• Leukotriene modifiers reduce swelling and keep your airways open. Your provider may prescribe these pills alone or with steroid medicine.
  • Inhaled mast cell stabilizers, such as cromolyn, help prevent swelling in your airways when you are around allergens or other asthma triggers.
  • Inhaled long-acting bronchodilators, such as long-acting beta2-agonists (LABAs) or long-acting muscarinic antagonists (LAMAs), may be added to your inhaler to prevent your airways from narrowing.
  • Allergy shots, called subcutaneous immunotherapy (SCIT), turn down the body’s response to allergens.

Bronchial thermoplasty

Bronchial thermoplasty may help if you have serious asthma and other treatments are not working. In this procedure, your healthcare provider inserts a bronchoscope, which is a tube with a camera at the end, through your mouth to see inside your airways. Your provider then applies heat to the muscles along the walls of your airways. This can make them thinner and help prevent narrowing.

Some risks of the procedure include worsening asthma, airway or lung infections, and bronchiectasis.

Bronchial Thermoplasty

Is Bronchial Thermoplasty Right for You?

Learn more about the procedure, its possible benefits and risks, and what to discuss with your healthcare provider.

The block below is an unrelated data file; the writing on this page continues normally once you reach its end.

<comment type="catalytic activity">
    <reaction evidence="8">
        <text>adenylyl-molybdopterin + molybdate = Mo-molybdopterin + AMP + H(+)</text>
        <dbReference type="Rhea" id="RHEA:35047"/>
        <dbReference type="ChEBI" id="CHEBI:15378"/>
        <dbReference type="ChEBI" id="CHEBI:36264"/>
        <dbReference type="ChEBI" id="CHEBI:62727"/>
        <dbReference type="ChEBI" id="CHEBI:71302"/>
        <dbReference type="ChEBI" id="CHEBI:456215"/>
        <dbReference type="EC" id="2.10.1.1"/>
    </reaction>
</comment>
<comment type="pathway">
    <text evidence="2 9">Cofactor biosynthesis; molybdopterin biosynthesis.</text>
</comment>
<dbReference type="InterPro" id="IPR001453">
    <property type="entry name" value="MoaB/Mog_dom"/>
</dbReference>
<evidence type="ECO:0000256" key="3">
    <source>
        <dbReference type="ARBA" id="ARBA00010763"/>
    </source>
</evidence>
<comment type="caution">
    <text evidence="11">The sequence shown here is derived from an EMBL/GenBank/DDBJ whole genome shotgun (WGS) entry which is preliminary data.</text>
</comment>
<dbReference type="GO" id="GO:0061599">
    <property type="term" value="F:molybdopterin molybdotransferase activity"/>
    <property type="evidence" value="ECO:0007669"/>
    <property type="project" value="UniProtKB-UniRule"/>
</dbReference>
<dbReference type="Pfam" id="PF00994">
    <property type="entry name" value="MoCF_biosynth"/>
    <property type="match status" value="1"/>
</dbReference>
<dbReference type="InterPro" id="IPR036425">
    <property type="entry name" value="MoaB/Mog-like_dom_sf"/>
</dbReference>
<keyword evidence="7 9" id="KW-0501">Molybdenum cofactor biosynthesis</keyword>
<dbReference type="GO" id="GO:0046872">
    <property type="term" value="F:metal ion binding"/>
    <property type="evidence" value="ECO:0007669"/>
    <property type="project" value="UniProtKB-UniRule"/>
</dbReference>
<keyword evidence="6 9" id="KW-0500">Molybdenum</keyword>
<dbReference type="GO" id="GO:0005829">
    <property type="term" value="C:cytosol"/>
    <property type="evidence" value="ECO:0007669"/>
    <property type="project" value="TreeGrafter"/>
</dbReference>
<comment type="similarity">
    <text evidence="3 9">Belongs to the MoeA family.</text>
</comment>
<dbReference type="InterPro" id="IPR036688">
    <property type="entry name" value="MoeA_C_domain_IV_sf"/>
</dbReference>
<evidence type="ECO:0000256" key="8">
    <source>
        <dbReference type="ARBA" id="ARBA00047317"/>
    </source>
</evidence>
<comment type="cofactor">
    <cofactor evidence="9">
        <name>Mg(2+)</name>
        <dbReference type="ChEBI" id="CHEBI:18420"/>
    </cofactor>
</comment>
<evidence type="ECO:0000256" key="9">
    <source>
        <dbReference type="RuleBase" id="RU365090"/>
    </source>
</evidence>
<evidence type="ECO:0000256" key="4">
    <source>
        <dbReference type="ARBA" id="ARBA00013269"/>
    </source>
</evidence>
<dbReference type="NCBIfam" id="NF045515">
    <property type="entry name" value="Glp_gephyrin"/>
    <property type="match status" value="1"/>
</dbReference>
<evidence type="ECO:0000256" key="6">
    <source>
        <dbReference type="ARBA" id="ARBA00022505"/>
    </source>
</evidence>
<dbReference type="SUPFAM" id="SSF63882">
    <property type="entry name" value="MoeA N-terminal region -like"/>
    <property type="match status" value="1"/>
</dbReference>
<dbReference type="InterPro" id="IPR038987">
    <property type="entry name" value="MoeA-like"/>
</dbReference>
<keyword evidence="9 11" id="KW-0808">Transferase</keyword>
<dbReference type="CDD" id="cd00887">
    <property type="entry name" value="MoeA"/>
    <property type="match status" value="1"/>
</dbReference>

Create an asthma action plan

Your healthcare provider will work with you to create a treatment plan for your asthma. An asthma action plan is a written treatment plan that describes the following:

  • How to identify allergens or triggers to avoid
  • How to know if you are having an asthma attack and what to do
  • Which medicines to take and when to take them
  • When to call your provider or go to the emergency room
  • Whom to contact in an emergency

You can download a sample Asthma Action Plan and use it to write down the plan you create with your provider to help you monitor and treat your symptoms.

Treating specific asthma types

Some people only have asthma symptoms in certain situations or around specific triggers. Your healthcare provider may give you special instructions to help with your asthma in those cases.

Exercise-induced asthma